"Last year we didn't have all this," said fifth-grader Owen LaSalata, 10, working his way through the salad bar. "I like all the fresh choices. My favorites are mandarin oranges, mixed salad and pinto beans."
Two weeks ago, Arlington School District was named the Western Washington Fresh Food in Schools Champion by the Washington Sustainable Food and Farming Network.
"Arlington's (school and community Farm-to-School committee) has done such a wonderful job creating the infrastructure needed to get Washington-grown food into cafeterias," said Acacia Larson, coordinator of the network's Fresh Food in Schools Project, which receives funding from the USDA.
Ed Aylesworth, director of health and nutrition for Arlington Public Schools, said he was surprised by the award because his fresh-foods program is still getting started.
"And right now, we're out of season for produce from our local farmers. Fall is when we really get the local foods on the menu, and we're hoping for some strawberries before school is out," Aylesworth said. "But the award is encouraging and it's nice that Arlington is recognized for trying to feed its students well."
In its second year, the Fresh Food in Schools Project now includes 32 new farm-to-school programs statewide. Participating schools bought more than $300,000 worth of Washington-grown fruits and vegetables, an increase of about 82,000 pounds of produce from the previous school year, Larson said.
The aim is to put more Washington-grown fruits and vegetables on the lunch menu, something that's good for kids and good for local farms, Aylesworth said.
Three years ago, the city's natural resources director Bill Blake presented the idea of using local farm produce on the school lunch menu to a joint meeting of the School Board and the City Council.
"My goal was not only to provide good food for our kids, but to create jobs and encourage ecologically sound farming practices in exchange for the certainty of produce sales," Blake said.
Aylesworth, an Arlington native, got on board, as did Arlington resident Linda Neunzig, who serves as agriculture coordinator for Snohomish County and people from the Snohomish Conservation District.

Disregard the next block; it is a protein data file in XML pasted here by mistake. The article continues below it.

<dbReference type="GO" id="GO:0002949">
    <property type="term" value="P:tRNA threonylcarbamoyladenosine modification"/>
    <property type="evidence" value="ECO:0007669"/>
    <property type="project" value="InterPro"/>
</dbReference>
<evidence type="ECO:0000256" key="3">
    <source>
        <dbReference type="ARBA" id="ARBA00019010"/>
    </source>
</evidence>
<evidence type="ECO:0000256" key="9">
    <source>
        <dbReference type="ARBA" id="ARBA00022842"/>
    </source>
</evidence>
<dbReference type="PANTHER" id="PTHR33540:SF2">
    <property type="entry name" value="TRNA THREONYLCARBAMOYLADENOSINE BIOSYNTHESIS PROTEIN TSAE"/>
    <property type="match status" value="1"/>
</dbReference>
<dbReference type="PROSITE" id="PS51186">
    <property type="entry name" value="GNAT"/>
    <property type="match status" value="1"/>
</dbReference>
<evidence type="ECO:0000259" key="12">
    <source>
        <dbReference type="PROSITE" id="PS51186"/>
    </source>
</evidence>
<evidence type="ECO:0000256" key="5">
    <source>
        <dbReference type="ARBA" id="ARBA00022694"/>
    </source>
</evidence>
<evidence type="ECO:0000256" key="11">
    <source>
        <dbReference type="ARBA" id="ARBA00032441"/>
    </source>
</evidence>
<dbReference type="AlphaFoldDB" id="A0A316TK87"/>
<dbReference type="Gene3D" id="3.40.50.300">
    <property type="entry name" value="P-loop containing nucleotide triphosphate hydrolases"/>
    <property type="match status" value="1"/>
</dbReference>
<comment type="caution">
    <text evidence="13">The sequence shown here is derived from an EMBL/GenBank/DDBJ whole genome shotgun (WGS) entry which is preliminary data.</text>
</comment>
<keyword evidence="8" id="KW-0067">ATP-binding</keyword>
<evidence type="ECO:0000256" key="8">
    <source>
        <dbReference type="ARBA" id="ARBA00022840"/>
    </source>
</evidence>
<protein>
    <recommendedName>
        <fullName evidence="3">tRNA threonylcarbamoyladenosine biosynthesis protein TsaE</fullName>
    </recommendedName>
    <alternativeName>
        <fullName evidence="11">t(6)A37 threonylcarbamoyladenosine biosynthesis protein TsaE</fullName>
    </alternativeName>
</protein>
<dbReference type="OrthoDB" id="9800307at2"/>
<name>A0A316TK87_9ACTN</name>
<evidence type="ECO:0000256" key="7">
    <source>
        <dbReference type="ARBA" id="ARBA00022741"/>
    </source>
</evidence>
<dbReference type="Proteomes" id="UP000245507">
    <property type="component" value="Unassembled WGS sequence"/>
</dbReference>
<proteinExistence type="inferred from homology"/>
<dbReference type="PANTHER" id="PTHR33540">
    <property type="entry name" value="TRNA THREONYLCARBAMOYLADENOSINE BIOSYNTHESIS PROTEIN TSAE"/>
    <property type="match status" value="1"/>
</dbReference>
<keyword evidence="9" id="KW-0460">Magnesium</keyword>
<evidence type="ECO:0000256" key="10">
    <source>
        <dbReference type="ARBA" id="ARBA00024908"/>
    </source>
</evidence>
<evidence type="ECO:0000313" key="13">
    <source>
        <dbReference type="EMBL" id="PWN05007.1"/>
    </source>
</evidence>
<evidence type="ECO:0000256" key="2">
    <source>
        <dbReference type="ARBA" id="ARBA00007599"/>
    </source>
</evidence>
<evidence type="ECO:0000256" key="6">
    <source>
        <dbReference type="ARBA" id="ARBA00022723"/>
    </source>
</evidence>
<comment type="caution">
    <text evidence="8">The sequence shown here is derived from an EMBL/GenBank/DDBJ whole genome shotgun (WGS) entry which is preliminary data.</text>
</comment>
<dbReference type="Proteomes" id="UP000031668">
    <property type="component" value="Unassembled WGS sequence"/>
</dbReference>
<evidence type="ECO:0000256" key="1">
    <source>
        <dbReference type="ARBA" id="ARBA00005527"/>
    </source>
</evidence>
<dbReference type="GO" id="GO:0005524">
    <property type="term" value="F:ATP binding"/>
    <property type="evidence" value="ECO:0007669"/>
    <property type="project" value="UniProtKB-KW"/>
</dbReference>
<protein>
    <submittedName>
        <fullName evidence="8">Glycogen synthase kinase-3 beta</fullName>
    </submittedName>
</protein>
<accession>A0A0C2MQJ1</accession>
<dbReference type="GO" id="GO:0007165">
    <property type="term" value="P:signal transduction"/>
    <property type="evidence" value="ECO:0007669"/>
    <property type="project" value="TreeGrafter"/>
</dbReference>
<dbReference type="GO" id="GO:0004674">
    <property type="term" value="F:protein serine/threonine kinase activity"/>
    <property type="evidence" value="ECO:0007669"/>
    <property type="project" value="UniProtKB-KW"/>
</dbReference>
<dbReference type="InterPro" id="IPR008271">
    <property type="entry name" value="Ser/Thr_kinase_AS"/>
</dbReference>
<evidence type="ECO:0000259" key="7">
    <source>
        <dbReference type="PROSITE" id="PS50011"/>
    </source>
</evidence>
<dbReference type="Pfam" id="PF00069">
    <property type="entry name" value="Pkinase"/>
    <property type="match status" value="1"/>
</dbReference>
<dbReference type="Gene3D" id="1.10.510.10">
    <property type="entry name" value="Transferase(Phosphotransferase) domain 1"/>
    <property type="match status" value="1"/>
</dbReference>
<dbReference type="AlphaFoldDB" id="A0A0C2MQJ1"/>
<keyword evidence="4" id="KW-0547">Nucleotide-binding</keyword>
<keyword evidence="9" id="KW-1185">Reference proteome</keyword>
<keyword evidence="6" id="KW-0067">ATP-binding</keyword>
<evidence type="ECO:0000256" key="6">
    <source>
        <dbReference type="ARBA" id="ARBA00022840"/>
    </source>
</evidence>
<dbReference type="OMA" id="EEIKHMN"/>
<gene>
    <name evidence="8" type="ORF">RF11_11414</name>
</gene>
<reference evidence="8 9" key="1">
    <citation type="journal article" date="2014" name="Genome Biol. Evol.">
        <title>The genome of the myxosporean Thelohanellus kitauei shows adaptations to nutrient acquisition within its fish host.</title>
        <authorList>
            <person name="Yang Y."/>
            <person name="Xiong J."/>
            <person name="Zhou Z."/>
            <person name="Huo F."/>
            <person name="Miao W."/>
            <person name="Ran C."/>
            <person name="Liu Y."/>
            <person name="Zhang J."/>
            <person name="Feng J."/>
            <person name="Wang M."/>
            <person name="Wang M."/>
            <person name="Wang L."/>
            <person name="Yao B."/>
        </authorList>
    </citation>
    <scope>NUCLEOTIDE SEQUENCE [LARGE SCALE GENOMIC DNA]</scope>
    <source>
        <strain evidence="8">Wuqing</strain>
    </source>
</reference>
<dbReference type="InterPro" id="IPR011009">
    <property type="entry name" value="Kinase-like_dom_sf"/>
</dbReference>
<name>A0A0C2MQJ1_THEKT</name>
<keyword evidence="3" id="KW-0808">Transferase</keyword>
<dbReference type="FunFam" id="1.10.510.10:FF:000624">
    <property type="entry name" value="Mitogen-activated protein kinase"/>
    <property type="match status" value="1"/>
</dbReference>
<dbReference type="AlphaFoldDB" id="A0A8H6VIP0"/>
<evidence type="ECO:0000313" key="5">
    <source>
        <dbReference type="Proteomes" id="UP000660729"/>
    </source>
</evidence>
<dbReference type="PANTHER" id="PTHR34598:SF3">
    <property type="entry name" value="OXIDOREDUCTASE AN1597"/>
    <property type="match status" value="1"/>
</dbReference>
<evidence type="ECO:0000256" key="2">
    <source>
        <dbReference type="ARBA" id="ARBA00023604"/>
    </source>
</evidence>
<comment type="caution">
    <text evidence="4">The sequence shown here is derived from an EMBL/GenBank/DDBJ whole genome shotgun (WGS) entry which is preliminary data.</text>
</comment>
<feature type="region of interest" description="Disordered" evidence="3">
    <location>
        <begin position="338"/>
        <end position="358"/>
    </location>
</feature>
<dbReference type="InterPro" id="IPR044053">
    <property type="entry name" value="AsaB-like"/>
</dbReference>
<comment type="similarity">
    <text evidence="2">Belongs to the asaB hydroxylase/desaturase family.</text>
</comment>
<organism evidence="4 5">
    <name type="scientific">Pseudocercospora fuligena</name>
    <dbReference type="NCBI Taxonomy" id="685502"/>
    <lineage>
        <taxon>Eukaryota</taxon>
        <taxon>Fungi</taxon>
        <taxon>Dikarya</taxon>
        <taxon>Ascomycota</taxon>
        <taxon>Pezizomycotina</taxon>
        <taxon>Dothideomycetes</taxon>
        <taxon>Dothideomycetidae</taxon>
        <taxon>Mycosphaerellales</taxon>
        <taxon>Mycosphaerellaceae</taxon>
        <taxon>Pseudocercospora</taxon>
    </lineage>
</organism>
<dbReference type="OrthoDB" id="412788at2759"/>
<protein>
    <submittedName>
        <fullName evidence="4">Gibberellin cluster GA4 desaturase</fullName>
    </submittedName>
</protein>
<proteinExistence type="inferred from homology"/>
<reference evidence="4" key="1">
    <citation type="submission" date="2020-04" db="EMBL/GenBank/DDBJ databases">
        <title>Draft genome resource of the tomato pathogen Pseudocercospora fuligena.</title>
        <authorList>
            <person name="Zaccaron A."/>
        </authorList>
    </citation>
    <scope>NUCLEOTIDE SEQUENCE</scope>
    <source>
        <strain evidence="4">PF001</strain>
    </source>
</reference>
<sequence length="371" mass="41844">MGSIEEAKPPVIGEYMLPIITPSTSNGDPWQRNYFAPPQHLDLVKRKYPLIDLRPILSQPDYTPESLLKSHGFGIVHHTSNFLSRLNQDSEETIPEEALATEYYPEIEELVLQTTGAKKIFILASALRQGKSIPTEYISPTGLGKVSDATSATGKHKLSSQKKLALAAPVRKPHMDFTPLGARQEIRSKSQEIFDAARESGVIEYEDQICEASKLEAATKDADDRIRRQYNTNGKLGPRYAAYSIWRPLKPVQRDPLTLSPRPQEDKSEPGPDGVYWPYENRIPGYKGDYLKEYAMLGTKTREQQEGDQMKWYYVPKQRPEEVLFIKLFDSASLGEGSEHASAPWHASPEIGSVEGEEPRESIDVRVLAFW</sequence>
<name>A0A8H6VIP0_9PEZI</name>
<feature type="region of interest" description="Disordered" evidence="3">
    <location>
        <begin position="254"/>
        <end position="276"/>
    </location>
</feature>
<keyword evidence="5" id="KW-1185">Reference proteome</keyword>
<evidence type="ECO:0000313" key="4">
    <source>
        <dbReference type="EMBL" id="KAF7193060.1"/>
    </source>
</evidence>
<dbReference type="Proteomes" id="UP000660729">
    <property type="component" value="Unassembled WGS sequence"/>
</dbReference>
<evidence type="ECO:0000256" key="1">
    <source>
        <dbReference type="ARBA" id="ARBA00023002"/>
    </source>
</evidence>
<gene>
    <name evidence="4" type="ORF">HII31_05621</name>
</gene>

Aylesworth and Blake got help from their friend Shawn Yanity, chairman of the Stillaguamish Tribe, who encouraged the tribe to give the Farm-to-School committee a $100,000 grant to get the program going.
The Farm-to-School committee provides for prudent management of the grant funds, Aylesworth said.
The school district installed refrigerated salad bars in its schools and began connecting with farmers in the Stillaguamish River valley. Aylesworth also arranged to give preference to growers in Snohomish, Skagit and Island counties, allowing him to pay a bit more for food grown locally.
Another connection Aylesworth made was with Mike Bennett of Hendrickson Farms in Marysville, which buys produce from around the state. Bennett makes sure fruits and vegetables meet federal guidelines, delivering to Arlington schools fresh, ready-to-eat food.
"Part of the challenge with the salad bars was to get the kids to eat what they take, but to take enough to try it all," Aylesworth said. "There is enough variety that each child should be able to find something he or she likes."
The Farm-to-School program is coming at a good time for Arlington-area farms, Blake said.
"The farming community, which used to be dominated by dairies, is in the middle of a transition, where local growers are developing business plans and relationships with buyers to make sure that if they grow dinner table products, they will be able to sell the produce," Blake said. "The long-range vision is that growers would compete for contracts a year ahead, which would provide them assurance that the up-front investment on seed, planting, weeding and processing will be returned through the sale to the school district."
The committee hopes to increase the use of local produce in the schools and encourage farmers to use greenhouses to expand the options of fresh food availability, Blake said.
Owen LaSalata, the fifth-grader whose name means salad in Latin, said he hasn't bragged to his family about the good food he gets in school.
"They just know I like it," Owen said.
Gale Fiege: 425-339-3427; email@example.com.
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